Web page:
Weak Ruling on Marriage Reflects Even Weaker Understanding of Sustainable Marriage Public Policy

           Marriage is important to the Virginia domestic relations code.  It is also important to a strong Virginia.  Thursday night’s after-hours decision in the Eastern District of Virginia on the constitutionality of Virginia’s State Marriage Amendment reflects weak jurisprudence that does not support sustainable public policy.

  Virginians defined marriage by state referendum in 2006 with a law that is now contained in Article 1, Section 15 A of the Virginia Constitution.  Virginia is one of thirty states that have moved to strengthen marriage in this manner.   The recent Supreme Court of the United States opinion in U.S. v. Windsor, while striking the federal definition of marriage, expressly held that states have the right to regulate family law.  

 The Bostic decision last night stated that the federal constitution required its ruling to expand marriage without an understanding of the court's own errant legal reasoning.  A Virginia Delegate noted this mistake right away, as the Virginian-Pilot reported.  “The ruling attributed the ‘all men created equal’ credo to the U.S. Constitution when, in fact, that language is in the Declaration of Independence,” noting that the judge’s “inability to tell the difference between the two foundational texts illustrates incompetence.”  Read the full article here. The decision also illustrates a lack of understanding of family law public policy.

 Marriage laws carry great significance for the future of the Commonwealth of Virginia.  According to a 2011 Pew Research Center Study, in 1976 72% of adults were married, while that number dramatically dropped to 51% in 2010.  In the midst of a collapsing marriage culture where marriage is clearly declining in popularity, the traditional power of states to define domestic relations and strengthen marriage culture is undermined and injured by recent rulings that lack solid legal reasoning supportive of state family law.   

              Because family law extends into almost every other area of law, rulings which expand and dilute marriage will further weaken the substance of family law policy. Virginia law on marriage supports the ability of husbands and wives to contribute to the common good through the creation and perpetuation of the family, while simultaneously not working to prohibit same-sex couples from entering into ordinary contractual relationships. 

             Virginia’s law on marriage also recognizes that changing marriage creates inequality, as redefining marriage institutionalizes less diverse structures, producing unequal opportunities for children.  Strengthening marriage, however, champions children's interests, as fathers and mothers together provide the best structure for delivering children into adulthood.  In fact, the Virginia Supreme Court of L.F. v. Breit v. Mason, Record Nos. 120158, 120159, Jan. 10, 2013 determined that a child has a protected liberty interest in knowing and having a relationship with both his father and his mother.  These goals promote and achieve the common good.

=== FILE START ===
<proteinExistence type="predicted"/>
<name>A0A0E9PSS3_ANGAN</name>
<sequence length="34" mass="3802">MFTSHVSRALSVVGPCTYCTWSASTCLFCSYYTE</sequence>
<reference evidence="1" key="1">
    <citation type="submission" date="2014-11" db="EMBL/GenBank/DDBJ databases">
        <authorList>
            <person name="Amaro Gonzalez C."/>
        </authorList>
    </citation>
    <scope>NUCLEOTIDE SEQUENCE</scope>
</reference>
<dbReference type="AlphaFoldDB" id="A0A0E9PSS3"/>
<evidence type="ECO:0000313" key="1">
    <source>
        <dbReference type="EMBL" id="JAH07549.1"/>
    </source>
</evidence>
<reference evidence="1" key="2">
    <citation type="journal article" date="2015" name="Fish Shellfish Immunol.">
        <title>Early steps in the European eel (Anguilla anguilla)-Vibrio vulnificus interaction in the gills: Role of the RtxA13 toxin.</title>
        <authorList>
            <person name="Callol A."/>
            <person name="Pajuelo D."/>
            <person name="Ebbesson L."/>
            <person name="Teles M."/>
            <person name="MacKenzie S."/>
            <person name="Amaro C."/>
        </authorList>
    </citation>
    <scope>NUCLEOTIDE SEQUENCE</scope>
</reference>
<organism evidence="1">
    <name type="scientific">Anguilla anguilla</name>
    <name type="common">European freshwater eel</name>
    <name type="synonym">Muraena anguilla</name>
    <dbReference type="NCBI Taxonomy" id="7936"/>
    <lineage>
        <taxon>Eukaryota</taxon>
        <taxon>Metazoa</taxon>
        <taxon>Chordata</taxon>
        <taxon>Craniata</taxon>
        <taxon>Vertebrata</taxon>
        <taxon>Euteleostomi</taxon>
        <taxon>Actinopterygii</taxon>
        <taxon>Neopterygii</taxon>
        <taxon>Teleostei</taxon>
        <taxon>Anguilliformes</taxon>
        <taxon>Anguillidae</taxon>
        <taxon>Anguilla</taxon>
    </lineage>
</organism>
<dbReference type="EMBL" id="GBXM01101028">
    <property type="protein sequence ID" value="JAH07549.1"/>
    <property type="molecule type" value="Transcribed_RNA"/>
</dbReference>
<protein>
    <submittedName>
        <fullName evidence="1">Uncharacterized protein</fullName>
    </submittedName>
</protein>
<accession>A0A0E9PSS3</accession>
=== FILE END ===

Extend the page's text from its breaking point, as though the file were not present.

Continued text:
The “right to marry” was first found to be fundamentally protected by the United States Constitution in Loving v. Virginia. The “right to marry a person of the same sex,” however, has not been afforded constitutional protection, even with Windsor and Perry.  

 The political pressure, however, to which recent decisions to expand and dilute marriage have succumbed, is formidable.  The impact of the rhetoric used, rather than solid legal rationale based on the rule of law, now appears to be driving marriage regulation. This is most dangerous for sustainable public policy.

 Cases that promote marriage expansion present two alternate views of marriage - the “conjugal” view and the “consent-based” or revised view of marriage.  Under the conjugal view, the institution of marriage was created for the purpose of channeling heterosexual intercourse into a structure that supports child rearing. Indeed, the link between marriage and procreation is a hallmark of the conjugal view, inextricably linking the relationship to procreation normatively, a view which fundamentally represents society’s interest in the ordering of adult relationships for the benefit of children and therefore society as a whole. 

 Governments support married men and women as a public structure for their unique service of creating and raising children – the future public – as necessary to the common good.  This view holds romance as the spark that begins lifetime commitment and works to perpetuate society.  Consequently children and family are a prominent concern in conjugal marriage-based family law and policy.

 The consent-based or revisionist view of marriage defines marriage as the solemnization of mutual commitment – marked by strong emotional attachment and sexual attraction – between two persons. Since procreation is not central to this view of marriage, the sex of partners is irrelevant to the definition.  This notion of marriage centers on adult autonomy and commitment.  In this view marriage is an emotional bond where partners seek emotional fulfillment and remain as long as they find that fulfillment.  This view of marriage is ultimately subject to one’s own desires.  It holds romance as perpetuating the self-focused version of heterosexual marriage that has led to its decline, something that family law divorce lawyers generally understand well. The Supreme Court explicitly contrasted the conjugal view with the “new insight” that allows “same-sex marriage . . . for couples who wish to define themselves by their commitment to each other.” (U.S. v. Windsor).  These two views of marriage are in direct contrast – one focusing on children, the other focusing on adults.